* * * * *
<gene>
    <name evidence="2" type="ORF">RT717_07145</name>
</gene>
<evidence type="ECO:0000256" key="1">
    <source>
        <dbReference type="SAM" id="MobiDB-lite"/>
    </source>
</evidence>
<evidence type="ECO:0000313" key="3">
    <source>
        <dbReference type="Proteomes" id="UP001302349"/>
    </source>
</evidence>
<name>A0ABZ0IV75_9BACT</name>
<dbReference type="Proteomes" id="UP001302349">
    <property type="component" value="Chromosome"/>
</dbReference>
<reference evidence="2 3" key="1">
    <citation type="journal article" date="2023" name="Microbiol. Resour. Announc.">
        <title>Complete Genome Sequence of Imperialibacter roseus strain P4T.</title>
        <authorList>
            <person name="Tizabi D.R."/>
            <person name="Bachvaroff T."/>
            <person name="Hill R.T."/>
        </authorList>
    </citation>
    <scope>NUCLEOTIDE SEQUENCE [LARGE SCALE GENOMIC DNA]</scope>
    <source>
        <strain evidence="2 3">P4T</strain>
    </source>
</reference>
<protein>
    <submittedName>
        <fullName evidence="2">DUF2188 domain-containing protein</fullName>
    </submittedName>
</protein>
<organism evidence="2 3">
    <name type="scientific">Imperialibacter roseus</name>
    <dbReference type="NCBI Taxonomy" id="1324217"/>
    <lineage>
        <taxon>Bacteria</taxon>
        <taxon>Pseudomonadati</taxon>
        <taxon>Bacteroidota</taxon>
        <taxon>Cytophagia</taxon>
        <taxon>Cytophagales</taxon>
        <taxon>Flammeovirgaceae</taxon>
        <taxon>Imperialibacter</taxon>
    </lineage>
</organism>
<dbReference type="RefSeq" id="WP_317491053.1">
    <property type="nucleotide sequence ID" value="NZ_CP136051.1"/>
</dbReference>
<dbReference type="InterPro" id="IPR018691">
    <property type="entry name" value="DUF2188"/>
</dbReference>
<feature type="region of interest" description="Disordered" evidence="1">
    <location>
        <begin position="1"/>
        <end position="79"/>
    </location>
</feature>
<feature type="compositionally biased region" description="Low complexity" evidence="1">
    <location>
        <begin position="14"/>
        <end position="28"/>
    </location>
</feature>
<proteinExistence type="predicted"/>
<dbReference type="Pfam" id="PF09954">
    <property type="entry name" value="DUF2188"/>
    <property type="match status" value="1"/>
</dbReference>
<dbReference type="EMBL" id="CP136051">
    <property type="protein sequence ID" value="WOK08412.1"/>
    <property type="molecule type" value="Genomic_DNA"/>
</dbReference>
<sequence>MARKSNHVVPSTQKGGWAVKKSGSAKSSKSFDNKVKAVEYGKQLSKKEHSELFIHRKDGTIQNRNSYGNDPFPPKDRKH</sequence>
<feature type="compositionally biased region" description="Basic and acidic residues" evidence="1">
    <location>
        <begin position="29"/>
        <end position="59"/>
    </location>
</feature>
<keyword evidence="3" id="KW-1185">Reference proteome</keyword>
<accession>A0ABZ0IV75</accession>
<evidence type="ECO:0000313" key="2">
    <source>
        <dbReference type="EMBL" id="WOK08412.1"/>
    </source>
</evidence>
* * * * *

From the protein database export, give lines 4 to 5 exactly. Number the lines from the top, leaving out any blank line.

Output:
<evidence type="ECO:0000256" key="1">
    <source>